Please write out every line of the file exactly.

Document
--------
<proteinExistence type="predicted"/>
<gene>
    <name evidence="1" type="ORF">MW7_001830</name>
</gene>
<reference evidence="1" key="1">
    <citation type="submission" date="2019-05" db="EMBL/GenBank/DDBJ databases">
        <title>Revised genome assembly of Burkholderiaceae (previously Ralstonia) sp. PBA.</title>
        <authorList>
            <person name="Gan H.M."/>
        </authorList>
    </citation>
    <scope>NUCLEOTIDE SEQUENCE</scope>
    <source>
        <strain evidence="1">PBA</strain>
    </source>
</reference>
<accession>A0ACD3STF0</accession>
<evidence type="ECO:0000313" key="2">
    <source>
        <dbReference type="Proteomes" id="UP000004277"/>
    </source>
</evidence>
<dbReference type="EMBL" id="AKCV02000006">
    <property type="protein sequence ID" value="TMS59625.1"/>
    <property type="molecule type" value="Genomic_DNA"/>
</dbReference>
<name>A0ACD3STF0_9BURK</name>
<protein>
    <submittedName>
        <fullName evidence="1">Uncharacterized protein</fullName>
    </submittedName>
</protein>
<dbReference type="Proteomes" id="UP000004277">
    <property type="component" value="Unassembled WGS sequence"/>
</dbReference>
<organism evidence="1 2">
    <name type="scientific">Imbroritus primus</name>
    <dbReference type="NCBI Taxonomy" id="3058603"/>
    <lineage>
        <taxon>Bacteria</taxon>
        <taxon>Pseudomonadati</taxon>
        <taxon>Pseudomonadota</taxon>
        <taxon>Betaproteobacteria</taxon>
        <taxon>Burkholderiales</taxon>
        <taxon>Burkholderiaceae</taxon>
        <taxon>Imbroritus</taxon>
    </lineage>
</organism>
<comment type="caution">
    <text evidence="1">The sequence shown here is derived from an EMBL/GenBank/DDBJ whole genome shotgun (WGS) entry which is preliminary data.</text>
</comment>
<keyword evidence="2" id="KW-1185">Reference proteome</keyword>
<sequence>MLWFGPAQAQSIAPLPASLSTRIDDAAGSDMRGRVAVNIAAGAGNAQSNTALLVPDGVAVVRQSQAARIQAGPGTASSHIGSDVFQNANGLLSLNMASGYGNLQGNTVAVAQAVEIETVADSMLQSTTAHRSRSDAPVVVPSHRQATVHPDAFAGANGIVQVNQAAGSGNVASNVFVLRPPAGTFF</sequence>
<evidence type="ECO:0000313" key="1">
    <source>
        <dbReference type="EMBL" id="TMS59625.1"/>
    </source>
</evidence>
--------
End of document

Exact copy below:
<proteinExistence type="predicted"/>
<gene>
    <name evidence="1" type="ORF">MW7_001830</name>
</gene>
<reference evidence="1" key="1">
    <citation type="submission" date="2019-05" db="EMBL/GenBank/DDBJ databases">
        <title>Revised genome assembly of Burkholderiaceae (previously Ralstonia) sp. PBA.</title>
        <authorList>
            <person name="Gan H.M."/>
        </authorList>
    </citation>
    <scope>NUCLEOTIDE SEQUENCE</scope>
    <source>
        <strain evidence="1">PBA</strain>
    </source>
</reference>
<accession>A0ACD3STF0</accession>
<evidence type="ECO:0000313" key="2">
    <source>
        <dbReference type="Proteomes" id="UP000004277"/>
    </source>
</evidence>
<dbReference type="EMBL" id="AKCV02000006">
    <property type="protein sequence ID" value="TMS59625.1"/>
    <property type="molecule type" value="Genomic_DNA"/>
</dbReference>
<name>A0ACD3STF0_9BURK</name>
<protein>
    <submittedName>
        <fullName evidence="1">Uncharacterized protein</fullName>
    </submittedName>
</protein>
<dbReference type="Proteomes" id="UP000004277">
    <property type="component" value="Unassembled WGS sequence"/>
</dbReference>
<organism evidence="1 2">
    <name type="scientific">Imbroritus primus</name>
    <dbReference type="NCBI Taxonomy" id="3058603"/>
    <lineage>
        <taxon>Bacteria</taxon>
        <taxon>Pseudomonadati</taxon>
        <taxon>Pseudomonadota</taxon>
        <taxon>Betaproteobacteria</taxon>
        <taxon>Burkholderiales</taxon>
        <taxon>Burkholderiaceae</taxon>
        <taxon>Imbroritus</taxon>
    </lineage>
</organism>
<comment type="caution">
    <text evidence="1">The sequence shown here is derived from an EMBL/GenBank/DDBJ whole genome shotgun (WGS) entry which is preliminary data.</text>
</comment>
<keyword evidence="2" id="KW-1185">Reference proteome</keyword>
<sequence>MLWFGPAQAQSIAPLPASLSTRIDDAAGSDMRGRVAVNIAAGAGNAQSNTALLVPDGVAVVRQSQAARIQAGPGTASSHIGSDVFQNANGLLSLNMASGYGNLQGNTVAVAQAVEIETVADSMLQSTTAHRSRSDAPVVVPSHRQATVHPDAFAGANGIVQVNQAAGSGNVASNVFVLRPPAGTFF</sequence>
<evidence type="ECO:0000313" key="1">
    <source>
        <dbReference type="EMBL" id="TMS59625.1"/>
    </source>
</evidence>